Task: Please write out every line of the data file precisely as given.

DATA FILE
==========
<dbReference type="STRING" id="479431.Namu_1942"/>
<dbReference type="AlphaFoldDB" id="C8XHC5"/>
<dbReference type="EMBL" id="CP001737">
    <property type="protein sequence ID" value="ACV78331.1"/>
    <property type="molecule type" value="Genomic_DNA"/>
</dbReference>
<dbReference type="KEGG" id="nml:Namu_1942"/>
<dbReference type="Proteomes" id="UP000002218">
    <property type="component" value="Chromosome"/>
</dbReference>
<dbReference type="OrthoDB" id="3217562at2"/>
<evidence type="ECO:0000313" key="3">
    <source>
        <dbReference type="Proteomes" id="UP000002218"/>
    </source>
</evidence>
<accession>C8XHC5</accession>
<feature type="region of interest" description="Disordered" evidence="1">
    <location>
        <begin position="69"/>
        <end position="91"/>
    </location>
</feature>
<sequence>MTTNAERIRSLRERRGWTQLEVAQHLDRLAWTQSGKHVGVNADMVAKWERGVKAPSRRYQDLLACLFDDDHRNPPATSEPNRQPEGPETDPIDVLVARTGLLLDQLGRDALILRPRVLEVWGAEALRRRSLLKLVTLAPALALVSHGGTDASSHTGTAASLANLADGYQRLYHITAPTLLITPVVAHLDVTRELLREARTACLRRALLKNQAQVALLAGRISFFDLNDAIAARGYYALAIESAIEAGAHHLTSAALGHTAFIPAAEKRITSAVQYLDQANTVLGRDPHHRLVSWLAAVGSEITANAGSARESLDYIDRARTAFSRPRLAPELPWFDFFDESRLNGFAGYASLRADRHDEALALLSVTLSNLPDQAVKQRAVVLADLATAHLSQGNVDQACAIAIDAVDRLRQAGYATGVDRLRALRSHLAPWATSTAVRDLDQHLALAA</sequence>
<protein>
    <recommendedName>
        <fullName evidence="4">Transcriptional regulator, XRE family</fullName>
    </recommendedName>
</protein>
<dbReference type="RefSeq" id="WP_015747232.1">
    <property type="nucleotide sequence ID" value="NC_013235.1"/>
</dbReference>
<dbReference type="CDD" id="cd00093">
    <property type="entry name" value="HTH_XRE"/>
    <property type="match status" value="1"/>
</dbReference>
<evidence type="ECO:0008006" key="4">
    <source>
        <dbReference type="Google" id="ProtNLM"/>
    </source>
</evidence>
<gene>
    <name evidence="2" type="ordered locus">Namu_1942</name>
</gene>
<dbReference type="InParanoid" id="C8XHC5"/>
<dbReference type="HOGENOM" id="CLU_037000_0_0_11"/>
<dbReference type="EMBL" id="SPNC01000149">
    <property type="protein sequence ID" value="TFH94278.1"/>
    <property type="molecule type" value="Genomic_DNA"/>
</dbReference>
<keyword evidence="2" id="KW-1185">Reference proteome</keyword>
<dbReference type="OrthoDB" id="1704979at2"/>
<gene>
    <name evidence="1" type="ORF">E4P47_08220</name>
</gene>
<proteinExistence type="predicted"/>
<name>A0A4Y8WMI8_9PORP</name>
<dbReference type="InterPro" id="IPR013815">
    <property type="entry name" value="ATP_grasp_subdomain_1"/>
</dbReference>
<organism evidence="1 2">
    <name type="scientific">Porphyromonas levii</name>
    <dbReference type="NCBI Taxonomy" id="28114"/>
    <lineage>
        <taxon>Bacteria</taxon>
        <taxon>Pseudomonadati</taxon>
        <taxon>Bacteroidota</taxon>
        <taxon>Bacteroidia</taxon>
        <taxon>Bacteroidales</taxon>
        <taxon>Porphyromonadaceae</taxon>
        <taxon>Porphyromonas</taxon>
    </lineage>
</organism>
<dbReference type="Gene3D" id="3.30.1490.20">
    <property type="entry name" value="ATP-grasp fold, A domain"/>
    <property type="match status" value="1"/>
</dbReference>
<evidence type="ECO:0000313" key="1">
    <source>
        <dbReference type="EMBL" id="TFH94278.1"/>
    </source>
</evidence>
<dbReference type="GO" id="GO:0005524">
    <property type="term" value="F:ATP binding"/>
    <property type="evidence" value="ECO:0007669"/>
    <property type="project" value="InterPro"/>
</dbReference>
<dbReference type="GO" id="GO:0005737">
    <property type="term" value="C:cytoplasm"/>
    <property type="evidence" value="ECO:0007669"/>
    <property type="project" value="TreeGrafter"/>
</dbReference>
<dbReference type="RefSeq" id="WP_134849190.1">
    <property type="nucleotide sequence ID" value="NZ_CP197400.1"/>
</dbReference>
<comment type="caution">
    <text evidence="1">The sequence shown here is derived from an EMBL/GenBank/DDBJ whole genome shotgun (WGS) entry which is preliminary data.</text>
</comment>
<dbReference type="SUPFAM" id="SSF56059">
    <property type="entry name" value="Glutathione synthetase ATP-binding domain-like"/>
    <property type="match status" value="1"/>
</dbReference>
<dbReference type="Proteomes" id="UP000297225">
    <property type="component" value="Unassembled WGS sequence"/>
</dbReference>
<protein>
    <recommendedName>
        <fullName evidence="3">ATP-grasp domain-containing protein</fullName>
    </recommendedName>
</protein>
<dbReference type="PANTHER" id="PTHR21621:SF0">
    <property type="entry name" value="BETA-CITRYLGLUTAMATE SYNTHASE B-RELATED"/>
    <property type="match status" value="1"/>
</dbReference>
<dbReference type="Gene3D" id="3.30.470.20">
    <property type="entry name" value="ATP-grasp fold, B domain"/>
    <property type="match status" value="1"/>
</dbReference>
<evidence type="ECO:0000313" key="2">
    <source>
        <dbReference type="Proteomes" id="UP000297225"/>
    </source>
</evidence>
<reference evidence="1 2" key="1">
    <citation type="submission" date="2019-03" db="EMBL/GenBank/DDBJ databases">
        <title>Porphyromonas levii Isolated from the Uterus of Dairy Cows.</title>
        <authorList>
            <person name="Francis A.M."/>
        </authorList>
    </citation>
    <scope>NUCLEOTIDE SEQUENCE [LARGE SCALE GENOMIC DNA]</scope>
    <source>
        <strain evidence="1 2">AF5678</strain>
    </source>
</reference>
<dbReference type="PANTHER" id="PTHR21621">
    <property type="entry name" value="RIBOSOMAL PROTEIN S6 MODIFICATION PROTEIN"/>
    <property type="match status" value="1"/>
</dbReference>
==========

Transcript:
<dbReference type="STRING" id="479431.Namu_1942"/>
<dbReference type="AlphaFoldDB" id="C8XHC5"/>
<dbReference type="EMBL" id="CP001737">
    <property type="protein sequence ID" value="ACV78331.1"/>
    <property type="molecule type" value="Genomic_DNA"/>
</dbReference>
<dbReference type="KEGG" id="nml:Namu_1942"/>
<dbReference type="Proteomes" id="UP000002218">
    <property type="component" value="Chromosome"/>
</dbReference>
<dbReference type="OrthoDB" id="3217562at2"/>
<evidence type="ECO:0000313" key="3">
    <source>
        <dbReference type="Proteomes" id="UP000002218"/>
    </source>
</evidence>
<accession>C8XHC5</accession>
<feature type="region of interest" description="Disordered" evidence="1">
    <location>
        <begin position="69"/>
        <end position="91"/>
    </location>
</feature>
<sequence>MTTNAERIRSLRERRGWTQLEVAQHLDRLAWTQSGKHVGVNADMVAKWERGVKAPSRRYQDLLACLFDDDHRNPPATSEPNRQPEGPETDPIDVLVARTGLLLDQLGRDALILRPRVLEVWGAEALRRRSLLKLVTLAPALALVSHGGTDASSHTGTAASLANLADGYQRLYHITAPTLLITPVVAHLDVTRELLREARTACLRRALLKNQAQVALLAGRISFFDLNDAIAARGYYALAIESAIEAGAHHLTSAALGHTAFIPAAEKRITSAVQYLDQANTVLGRDPHHRLVSWLAAVGSEITANAGSARESLDYIDRARTAFSRPRLAPELPWFDFFDESRLNGFAGYASLRADRHDEALALLSVTLSNLPDQAVKQRAVVLADLATAHLSQGNVDQACAIAIDAVDRLRQAGYATGVDRLRALRSHLAPWATSTAVRDLDQHLALAA</sequence>
<protein>
    <recommendedName>
        <fullName evidence="4">Transcriptional regulator, XRE family</fullName>
    </recommendedName>
</protein>
<dbReference type="RefSeq" id="WP_015747232.1">
    <property type="nucleotide sequence ID" value="NC_013235.1"/>
</dbReference>
<dbReference type="CDD" id="cd00093">
    <property type="entry name" value="HTH_XRE"/>
    <property type="match status" value="1"/>
</dbReference>
<evidence type="ECO:0008006" key="4">
    <source>
        <dbReference type="Google" id="ProtNLM"/>
    </source>
</evidence>
<gene>
    <name evidence="2" type="ordered locus">Namu_1942</name>
</gene>
<dbReference type="InParanoid" id="C8XHC5"/>
<dbReference type="HOGENOM" id="CLU_037000_0_0_11"/>
<dbReference type="EMBL" id="SPNC01000149">
    <property type="protein sequence ID" value="TFH94278.1"/>
    <property type="molecule type" value="Genomic_DNA"/>
</dbReference>
<keyword evidence="2" id="KW-1185">Reference proteome</keyword>
<dbReference type="OrthoDB" id="1704979at2"/>
<gene>
    <name evidence="1" type="ORF">E4P47_08220</name>
</gene>
<proteinExistence type="predicted"/>
<name>A0A4Y8WMI8_9PORP</name>
<dbReference type="InterPro" id="IPR013815">
    <property type="entry name" value="ATP_grasp_subdomain_1"/>
</dbReference>
<organism evidence="1 2">
    <name type="scientific">Porphyromonas levii</name>
    <dbReference type="NCBI Taxonomy" id="28114"/>
    <lineage>
        <taxon>Bacteria</taxon>
        <taxon>Pseudomonadati</taxon>
        <taxon>Bacteroidota</taxon>
        <taxon>Bacteroidia</taxon>
        <taxon>Bacteroidales</taxon>
        <taxon>Porphyromonadaceae</taxon>
        <taxon>Porphyromonas</taxon>
    </lineage>
</organism>
<dbReference type="Gene3D" id="3.30.1490.20">
    <property type="entry name" value="ATP-grasp fold, A domain"/>
    <property type="match status" value="1"/>
</dbReference>
<evidence type="ECO:0000313" key="1">
    <source>
        <dbReference type="EMBL" id="TFH94278.1"/>
    </source>
</evidence>
<dbReference type="GO" id="GO:0005524">
    <property type="term" value="F:ATP binding"/>
    <property type="evidence" value="ECO:0007669"/>
    <property type="project" value="InterPro"/>
</dbReference>
<dbReference type="GO" id="GO:0005737">
    <property type="term" value="C:cytoplasm"/>
    <property type="evidence" value="ECO:0007669"/>
    <property type="project" value="TreeGrafter"/>
</dbReference>
<dbReference type="RefSeq" id="WP_134849190.1">
    <property type="nucleotide sequence ID" value="NZ_CP197400.1"/>
</dbReference>
<comment type="caution">
    <text evidence="1">The sequence shown here is derived from an EMBL/GenBank/DDBJ whole genome shotgun (WGS) entry which is preliminary data.</text>
</comment>
<dbReference type="SUPFAM" id="SSF56059">
    <property type="entry name" value="Glutathione synthetase ATP-binding domain-like"/>
    <property type="match status" value="1"/>
</dbReference>
<dbReference type="Proteomes" id="UP000297225">
    <property type="component" value="Unassembled WGS sequence"/>
</dbReference>
<protein>
    <recommendedName>
        <fullName evidence="3">ATP-grasp domain-containing protein</fullName>
    </recommendedName>
</protein>
<dbReference type="PANTHER" id="PTHR21621:SF0">
    <property type="entry name" value="BETA-CITRYLGLUTAMATE SYNTHASE B-RELATED"/>
    <property type="match status" value="1"/>
</dbReference>
<dbReference type="Gene3D" id="3.30.470.20">
    <property type="entry name" value="ATP-grasp fold, B domain"/>
    <property type="match status" value="1"/>
</dbReference>
<evidence type="ECO:0000313" key="2">
    <source>
        <dbReference type="Proteomes" id="UP000297225"/>
    </source>
</evidence>
<reference evidence="1 2" key="1">
    <citation type="submission" date="2019-03" db="EMBL/GenBank/DDBJ databases">
        <title>Porphyromonas levii Isolated from the Uterus of Dairy Cows.</title>
        <authorList>
            <person name="Francis A.M."/>
        </authorList>
    </citation>
    <scope>NUCLEOTIDE SEQUENCE [LARGE SCALE GENOMIC DNA]</scope>
    <source>
        <strain evidence="1 2">AF5678</strain>
    </source>
</reference>
<dbReference type="PANTHER" id="PTHR21621">
    <property type="entry name" value="RIBOSOMAL PROTEIN S6 MODIFICATION PROTEIN"/>
    <property type="match status" value="1"/>
</dbReference>